Senna won the opening final of the weekend with Douwe Dedecker 1.8 seconds back in 2nd with Mitchell van Dijk in 3rd. Lewis Moulaert finished 4th with fastest lap. Final two was a slightly different story. In terms of the end result it was Versluijs who once again took victory by just under two seconds but behind an incident saw the two drivers due to finish 2nd and 3rd out of the race. They were Tom Braeken and Dedecker and their incident allowed

Moulaert to finish 2nd with Amaury Meertens picking up 3rd and fastest lap.

Heading into day two and it was Senna Versluijs who took pole in qualifying once again this time by just 0.156 seconds on his last lap of the session! The day’s first final was the closest of the weekend with Versluijs in battle with Dedecker and Moulaert. The three could hardly be separated and they were joined by Braeken until he unfortunately came off with three laps to go. Up ahead and despite substantial pressure Versluijs was somehow still able to hold on by just 0.079 seconds ahead of Dedecker with Moulaert just 0.179 seconds back in 3rd with fastest lap.

In the final race of the weekend for once there was no Versluijs at the front which opened the door for Dedecker or Moulaert to take a victory. After a battle which lasted the entire race it would come down to a drag race to the line where Dedecker was just able to hold on. It was no disaster for Versluijs who still finished 3rd and leads the championship.

Mini Max

There were 11 drivers entered into the Mini Max class but in terms of the win there was only ever two drivers who were in contention and they were Kris Haanen and Kai Rillaerts. Behind there was a similarly close battle for 3rd between Milan Coppens, Max Stemerdink and Thomas Martens.

After taking pole in qualifying on day one, Haanen led the first final of the weekend from the front but was being closely hassled by Martens who had passed Donny Hoedt. Six laps in and Martens took the lead with the pair stretching clear helped by a huge battle behind. Haanen seemed to be comfortable behind Martens and waited for the last lap where Martens unsurprisingly started defending. This allowed fastest driver on track Rillaerts to catch, but up ahead and out of the last corner Haanen pulled of a perfect switch back move to steal victory from Martens!

Final two saw Rillaerts and Haanen going head to head, with Haanen using the same tactics and seemingly waiting for the last lap. But unlike Martens, Rillaerts was not phased by the challenges of Haanen and held on to take victory with Coppens in 3rd.

Kai Rillaerts

Day two and it was Haanen once again quickest in qualifying with the first final arguably being his most comfortable win of the weekend. He cruised to a comfortable victory helped by a huge battle behind which was won by Hoedt who was recovering after a poor first day. Rillaerts was 3rd with fastest lap.

Final two was almost like watching a repeat from day one with Rillaerts and Haanen going toe to toe. Having had a win and two thirds, Rillaerts needed to beat Haanen and that was reflected in his performance as he gave Haanen no chance to get close taking victory with Hoedt an impressive 3rd. That left Haanen as championship leader just four points ahead of Rillaerts, Coppens is 20 points back in 3rd.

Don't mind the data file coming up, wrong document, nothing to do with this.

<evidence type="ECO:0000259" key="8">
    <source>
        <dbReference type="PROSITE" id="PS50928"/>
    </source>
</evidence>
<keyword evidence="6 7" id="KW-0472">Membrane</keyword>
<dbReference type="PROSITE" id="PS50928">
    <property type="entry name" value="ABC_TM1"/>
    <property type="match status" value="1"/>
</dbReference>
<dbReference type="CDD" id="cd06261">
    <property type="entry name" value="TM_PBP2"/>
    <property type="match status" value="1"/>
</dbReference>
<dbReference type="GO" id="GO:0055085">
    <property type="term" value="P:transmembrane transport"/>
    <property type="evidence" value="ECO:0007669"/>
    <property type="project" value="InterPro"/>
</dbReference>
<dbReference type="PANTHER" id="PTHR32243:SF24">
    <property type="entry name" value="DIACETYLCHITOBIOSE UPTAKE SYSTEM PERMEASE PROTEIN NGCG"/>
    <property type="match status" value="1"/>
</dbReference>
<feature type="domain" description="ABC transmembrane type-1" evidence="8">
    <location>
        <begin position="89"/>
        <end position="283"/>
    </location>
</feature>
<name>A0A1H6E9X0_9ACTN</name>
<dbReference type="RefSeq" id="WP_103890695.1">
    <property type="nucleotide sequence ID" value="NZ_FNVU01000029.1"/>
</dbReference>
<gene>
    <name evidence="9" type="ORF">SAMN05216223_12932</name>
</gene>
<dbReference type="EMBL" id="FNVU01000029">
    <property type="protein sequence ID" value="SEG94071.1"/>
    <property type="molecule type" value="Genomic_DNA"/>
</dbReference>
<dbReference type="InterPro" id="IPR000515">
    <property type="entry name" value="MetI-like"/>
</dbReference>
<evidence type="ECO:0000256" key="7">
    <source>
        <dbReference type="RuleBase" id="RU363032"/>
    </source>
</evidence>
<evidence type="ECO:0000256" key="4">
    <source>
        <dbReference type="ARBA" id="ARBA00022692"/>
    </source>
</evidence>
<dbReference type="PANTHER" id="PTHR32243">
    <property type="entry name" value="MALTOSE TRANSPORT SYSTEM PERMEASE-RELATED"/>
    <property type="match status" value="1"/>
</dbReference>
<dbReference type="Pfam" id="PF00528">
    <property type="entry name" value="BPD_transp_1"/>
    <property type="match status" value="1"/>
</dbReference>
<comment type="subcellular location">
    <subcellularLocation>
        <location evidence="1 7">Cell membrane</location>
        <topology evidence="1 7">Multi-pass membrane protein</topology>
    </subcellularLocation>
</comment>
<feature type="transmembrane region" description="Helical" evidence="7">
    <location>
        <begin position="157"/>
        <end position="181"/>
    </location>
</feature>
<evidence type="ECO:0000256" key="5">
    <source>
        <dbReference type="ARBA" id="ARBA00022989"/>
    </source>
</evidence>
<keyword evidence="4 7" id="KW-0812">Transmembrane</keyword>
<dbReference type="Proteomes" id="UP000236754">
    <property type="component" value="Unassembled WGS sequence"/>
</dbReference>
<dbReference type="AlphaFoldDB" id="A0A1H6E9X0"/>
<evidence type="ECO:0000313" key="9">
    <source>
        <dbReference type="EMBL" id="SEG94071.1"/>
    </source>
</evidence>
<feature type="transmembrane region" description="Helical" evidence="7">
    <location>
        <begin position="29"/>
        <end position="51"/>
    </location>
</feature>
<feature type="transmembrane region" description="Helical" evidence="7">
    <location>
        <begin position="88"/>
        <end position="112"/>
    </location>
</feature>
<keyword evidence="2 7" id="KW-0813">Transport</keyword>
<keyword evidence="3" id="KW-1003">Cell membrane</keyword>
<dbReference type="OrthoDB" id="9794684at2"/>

Kris Haanen

Junior Max

The Junior Max class brought a full grid and arguably the most drama of the weekend. No matter what happened it seemed to be Luca Leistra and Ilian Bruynseels who would find themselves at the front, but that changed dramatically come the end of the weekend.

Let’s start with day one, final one. Leistra led from pole, but after a few corners was passed by Bruynseels who got a terrific start. As the pair continued to trade places, Tehmur Chohan from 7th caught and passed them both but his time at the front was brief and he was soon back to 5th with Clayton Ravenscroft and Hannes Morin both coming past. Out front Leistra had just managed to hold off Bruynseels and Morin, but a penalty from Bruynseels dropped him to 4th promoting Chohan to 3rd.

Luca Leistra

Final two saw lots of good recovery drives from drivers who had poor final one races, but out front it was once again Leistra and Bruynseels who would contest victory. That was after a brief drop down the order for Leistra before he was back hassling Bruynseels with the latter eventually winning. Behind there was a good battle for 3rd between Nick Cuppens, Kobe Pauwels and Jasin Ferati who finished in that order with Lewis Gilbert charging through to take 6th with fastest lap!

Final one on day two was the most dull race in terms of a lead battle with Leistra taking the win from pole going practically unchallenged all race. However, behind it was all going off with drivers shooting up and down the order after a very hectic first lap. Ravenscroft start on the front row and eventually finished 2nd but needed to recover to 6th after a bad first lap. Similarly, Morin had left himself work to do from 7th on the grid but eventually made it to 3rd by the end of the race.

Ilian Bruynseels